Filling the wheel cylinders with fluid before bleeding the brake system doesn't really help with the inherent design flaw of the brake line routing. Trapped air will rise to the highest point in the fluid line. At the rear of the system the lines make a loop over the top of the axle before connecting to the wheel cylinders. At the front, the line connecting the two wheel cylinders goes up and over the axle also. The bleed valves being much lower that the lines contribute to air being trapped at the high point of the line. Silicone fluids ( DOT 5) magnify the issue as they frequently trap microscopic air bubbles that would escape other brake fluids. The trapped air will compress and any air in the system will cause poor braking. The TD/TF braking may require repeated bleeding to obtain satisfactory braking and that is where I would start. There may be other issues as well but certainly a proper bleeding may prove all that is needed. Even though DOT 5 make bleeding the system more difficult, I find the benefits of preventing the corrosion that would otherwise occur with the use of conventional fluids inside the wheel cylinder make it highly worth while.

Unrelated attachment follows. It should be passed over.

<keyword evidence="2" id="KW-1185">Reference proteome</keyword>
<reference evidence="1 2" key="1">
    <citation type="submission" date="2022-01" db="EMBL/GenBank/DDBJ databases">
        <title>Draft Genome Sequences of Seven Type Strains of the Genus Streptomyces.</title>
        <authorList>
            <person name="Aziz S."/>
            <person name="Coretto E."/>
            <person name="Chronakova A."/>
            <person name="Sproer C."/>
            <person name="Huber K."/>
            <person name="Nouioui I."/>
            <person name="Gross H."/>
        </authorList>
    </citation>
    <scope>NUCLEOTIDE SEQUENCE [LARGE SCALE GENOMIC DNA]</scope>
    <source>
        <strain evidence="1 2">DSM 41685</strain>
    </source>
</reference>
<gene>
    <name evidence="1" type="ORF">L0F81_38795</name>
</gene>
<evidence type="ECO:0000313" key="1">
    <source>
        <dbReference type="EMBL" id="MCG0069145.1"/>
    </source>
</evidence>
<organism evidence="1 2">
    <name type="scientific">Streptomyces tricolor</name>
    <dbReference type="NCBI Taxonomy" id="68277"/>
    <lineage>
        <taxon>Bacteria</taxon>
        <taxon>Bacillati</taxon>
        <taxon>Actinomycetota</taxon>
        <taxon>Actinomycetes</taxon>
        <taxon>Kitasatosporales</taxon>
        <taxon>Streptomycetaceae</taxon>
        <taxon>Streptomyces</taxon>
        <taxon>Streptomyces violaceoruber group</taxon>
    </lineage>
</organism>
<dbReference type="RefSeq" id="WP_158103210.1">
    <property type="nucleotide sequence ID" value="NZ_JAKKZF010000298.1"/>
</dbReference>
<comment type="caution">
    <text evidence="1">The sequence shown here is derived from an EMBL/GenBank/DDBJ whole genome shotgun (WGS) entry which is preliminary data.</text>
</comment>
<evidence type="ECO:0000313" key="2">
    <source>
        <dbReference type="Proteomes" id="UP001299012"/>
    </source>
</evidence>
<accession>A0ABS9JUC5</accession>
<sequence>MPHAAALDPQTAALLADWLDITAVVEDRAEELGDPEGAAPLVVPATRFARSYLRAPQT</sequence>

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Paul J Avatar
Locust Grove, OK, USA   USA
The way I usually fill a dry system is by using a pressure bleeder and pumping fluid in through the bleeders with a special fitting I made for the job. Once fluid goes into the master cylinder I put the bleeder back in wheel cylinder and move to the next one, doing all cylinders that way. You have to watch the MC to make sure it doesn't run over and suck the extra fluid out until all is done, a vented cap with a hose attached to a container works a treat, then check the MC. It's a pain, but it seems to fill all the voids. With silicon, you have to work slow as mentioned before to eliminate air, DOT 3, not too much of a worry. PJ